When I was in the 9th and 10th grade, I made a great friend in a neighbor, a girl named Shannon. A wonderful girl in every way. She sang in a beautiful soprano. Her life, in my eyes, was as stable as mine was crazy. She was a devout Christian with an unshakable faith just when I was at the beginning of trying to find my own. She moved (out this way actually) - I came to visit once in 1987, but by the time I moved her, she had moved on to the midwest. We lost touched. I have long regretted it, as she was one of the most genuine people I have ever known.

I came across a listing for her on that included her married name. With that tidbit, I started searching and found a pastor's wife out west with the same name. I just knew - being a pastor's wife and living her faith was where I had envisioned her being in her life for so long. After a few days, I got a response.

Finding a lost friend is a great blessing and a true joy!

A friend sent this to me... worth a read...

By Del. Robert G. Marshall (R-13) and Del. David E. Poisson (D-32)

Ashburn Connection
Wednesday, January 28, 2009

Why should insurers cover the cost of treating children with autism?

First, there is real hope. The U.S. Surgeon General has reported that early treatment can spare an autistic child from lifelong dependency as wards of the state.

Second, a recent study in Pediatrics, published by the American Academy of Pediatrics, found that children with autism are significantly more likely to have problems accessing health care. These children are more likely to live in families that report financial problems, need additional income for the child's medical care and pay more out-of-pocket for the child's care. Parents of more than half of children with autism reduce or stop work altogether to care for their child.

Roughly one of every 150 Virginia children has autism. Studies suggest that boys are more likely than girls to develop autism and receive the diagnosis three to five times more frequently. Current estimates are that one out of 94 boys is diagnosed with autism.

As the surgeon general notes, with early intervention, a sizable minority of children diagnosed with autism are able to achieve normal social and intellectual functioning. These children can be mainstreamed into regular classrooms and may be indistinguishable from peers. Even children who make less dramatic progress benefit from early intervention, showing gains in language, fewer inappropriate behaviors and less overall costs to taxpayers.

Under Virginia law, public schools must provide a free appropriate education to children with disabling conditions. However, that mandate is complicated by the absence of private health insurance to treat the core symptoms of autism. The school system, charged principally with the education of children with and without disabilities, cannot bear the full burden of attending to the health needs of children with autism. Unless private insurers do their fair share, the needs of these children will not be met and the stresses on their families will not diminish.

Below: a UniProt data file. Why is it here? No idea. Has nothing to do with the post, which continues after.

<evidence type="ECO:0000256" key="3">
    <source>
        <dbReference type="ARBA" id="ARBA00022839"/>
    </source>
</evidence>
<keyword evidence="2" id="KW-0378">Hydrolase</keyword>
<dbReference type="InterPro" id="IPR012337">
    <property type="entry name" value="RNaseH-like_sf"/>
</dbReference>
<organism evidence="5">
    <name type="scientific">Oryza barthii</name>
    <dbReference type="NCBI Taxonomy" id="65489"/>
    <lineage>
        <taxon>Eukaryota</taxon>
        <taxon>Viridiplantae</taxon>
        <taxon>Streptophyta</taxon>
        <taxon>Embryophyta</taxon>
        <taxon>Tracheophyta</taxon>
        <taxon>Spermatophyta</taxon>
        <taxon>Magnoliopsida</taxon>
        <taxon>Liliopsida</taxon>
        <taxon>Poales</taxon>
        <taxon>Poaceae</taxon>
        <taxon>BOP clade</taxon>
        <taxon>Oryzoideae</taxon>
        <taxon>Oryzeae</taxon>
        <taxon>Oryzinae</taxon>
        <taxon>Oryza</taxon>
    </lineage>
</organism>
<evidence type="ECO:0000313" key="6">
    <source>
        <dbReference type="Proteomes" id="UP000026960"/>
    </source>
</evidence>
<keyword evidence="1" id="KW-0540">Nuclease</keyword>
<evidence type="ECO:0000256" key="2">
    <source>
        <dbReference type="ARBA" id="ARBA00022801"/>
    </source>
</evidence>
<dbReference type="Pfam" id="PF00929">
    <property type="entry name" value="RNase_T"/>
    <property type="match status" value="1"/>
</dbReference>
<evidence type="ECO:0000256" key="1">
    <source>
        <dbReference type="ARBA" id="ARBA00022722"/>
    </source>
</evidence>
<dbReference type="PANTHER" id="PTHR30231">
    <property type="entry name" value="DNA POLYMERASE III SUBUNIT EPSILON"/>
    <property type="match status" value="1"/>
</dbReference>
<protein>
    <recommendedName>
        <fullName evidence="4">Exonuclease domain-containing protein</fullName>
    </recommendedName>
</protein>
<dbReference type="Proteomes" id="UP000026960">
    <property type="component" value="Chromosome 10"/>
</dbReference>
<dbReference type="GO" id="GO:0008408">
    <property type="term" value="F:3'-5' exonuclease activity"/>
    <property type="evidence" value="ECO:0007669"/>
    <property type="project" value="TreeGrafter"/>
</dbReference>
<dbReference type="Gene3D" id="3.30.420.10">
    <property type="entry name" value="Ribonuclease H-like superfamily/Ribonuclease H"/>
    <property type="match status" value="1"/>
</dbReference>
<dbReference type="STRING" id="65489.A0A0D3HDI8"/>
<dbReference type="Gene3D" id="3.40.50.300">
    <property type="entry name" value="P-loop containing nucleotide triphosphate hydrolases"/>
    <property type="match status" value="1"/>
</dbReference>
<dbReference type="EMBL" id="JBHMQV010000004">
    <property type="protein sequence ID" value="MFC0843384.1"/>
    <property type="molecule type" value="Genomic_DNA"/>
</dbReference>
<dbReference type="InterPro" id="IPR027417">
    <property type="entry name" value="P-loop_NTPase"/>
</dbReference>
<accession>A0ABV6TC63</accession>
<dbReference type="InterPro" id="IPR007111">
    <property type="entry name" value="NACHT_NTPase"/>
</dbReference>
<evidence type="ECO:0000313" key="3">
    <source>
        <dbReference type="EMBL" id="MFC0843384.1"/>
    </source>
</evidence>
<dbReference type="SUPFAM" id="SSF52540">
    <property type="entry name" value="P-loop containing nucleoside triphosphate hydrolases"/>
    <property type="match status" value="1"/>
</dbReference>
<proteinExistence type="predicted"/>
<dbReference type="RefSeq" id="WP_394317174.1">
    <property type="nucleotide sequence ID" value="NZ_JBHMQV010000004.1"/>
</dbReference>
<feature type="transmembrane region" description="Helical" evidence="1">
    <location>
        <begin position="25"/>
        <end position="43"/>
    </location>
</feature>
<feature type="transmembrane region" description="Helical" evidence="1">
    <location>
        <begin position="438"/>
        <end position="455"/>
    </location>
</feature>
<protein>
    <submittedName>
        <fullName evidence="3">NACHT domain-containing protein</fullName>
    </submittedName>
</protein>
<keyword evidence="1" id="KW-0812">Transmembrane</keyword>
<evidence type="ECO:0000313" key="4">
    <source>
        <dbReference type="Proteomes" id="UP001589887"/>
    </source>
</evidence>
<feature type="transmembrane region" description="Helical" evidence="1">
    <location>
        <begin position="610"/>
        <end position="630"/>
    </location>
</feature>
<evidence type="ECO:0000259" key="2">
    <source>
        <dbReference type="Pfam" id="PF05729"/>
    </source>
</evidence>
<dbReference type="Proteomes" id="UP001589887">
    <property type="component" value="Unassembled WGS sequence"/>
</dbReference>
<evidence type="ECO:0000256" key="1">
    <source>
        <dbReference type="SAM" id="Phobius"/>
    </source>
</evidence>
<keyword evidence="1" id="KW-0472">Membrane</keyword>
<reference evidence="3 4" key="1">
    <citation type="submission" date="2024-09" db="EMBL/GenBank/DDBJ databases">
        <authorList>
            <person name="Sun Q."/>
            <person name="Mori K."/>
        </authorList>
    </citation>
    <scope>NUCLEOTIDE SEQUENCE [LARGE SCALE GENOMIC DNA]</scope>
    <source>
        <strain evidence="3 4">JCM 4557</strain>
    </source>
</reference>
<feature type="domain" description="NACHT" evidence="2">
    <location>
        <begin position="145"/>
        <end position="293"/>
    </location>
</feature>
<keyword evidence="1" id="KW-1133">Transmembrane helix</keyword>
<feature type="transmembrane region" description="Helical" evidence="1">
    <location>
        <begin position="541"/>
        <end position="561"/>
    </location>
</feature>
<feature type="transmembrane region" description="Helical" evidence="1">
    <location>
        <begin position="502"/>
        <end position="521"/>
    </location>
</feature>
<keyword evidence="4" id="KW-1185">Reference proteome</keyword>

To help children and families and the communities in which they live, we have introduced H.B. 1588 to require insurance coverage for the treatment of autism. The bill covers proven, evidence-based, medically necessary care prescribed, provided or ordered by a physician or psychologist for a child under the age of 21. Coverage is subject to an inflation-adjusted annual maximum benefit of $36,000 and will complement rather than supplant school services.

H.B. 1588 is similar to laws enacted in Louisiana and Pennsylvania, two of the eight states that have enacted legislation ensuring coverage of children with autism. The Louisiana Legislative Fiscal Office estimated the total premium cost of autism coverage in that state as ranging from $1.12 to $3.87 per policy per month, while an independent panel report in Pennsylvania found a marginal premium increase cost of approximately $1 per insurance plan member per month attributable to the autism benefit. H.B. 1588 will likewise have a similarly modest impact on premiums. The General Assembly's Joint Legislative Audit and Review Commission concluded that the financial impact of covering autism treatment is within the range of existing Virginia health insurance mandates.

While the cost of autism treatment may be calculated with reasonable accuracy, no calculus fully measures the toll autism takes on children and families. Balancing medical, social and financial considerations, the Joint Legislative Audit and Review Commission concluded that health insurance coverage of autism treatment is necessary. Even in these difficult economic times, the pertinent question to ask is not whether we can afford to provide appropriate interventions to Virginia children with autism, but is instead whether we can afford not to.

The lives and futures of affected Virginia families depend upon passage of H.B. 1588.

Delegate Marshall was first elected to the Virginia House in 1992. He serves on the House Finance, Science and Technology, and Counties, Cities and Towns Committees. Delegate Poisson was first elected to the Virginia House in 2005. He serves on the House Counties, Cities and Towns and Militia, Police and Public Safety Committees. Their bill, H.B. 1588, is scheduled to be heard in a House Commerce and Labor Subcommittee Feb. 3.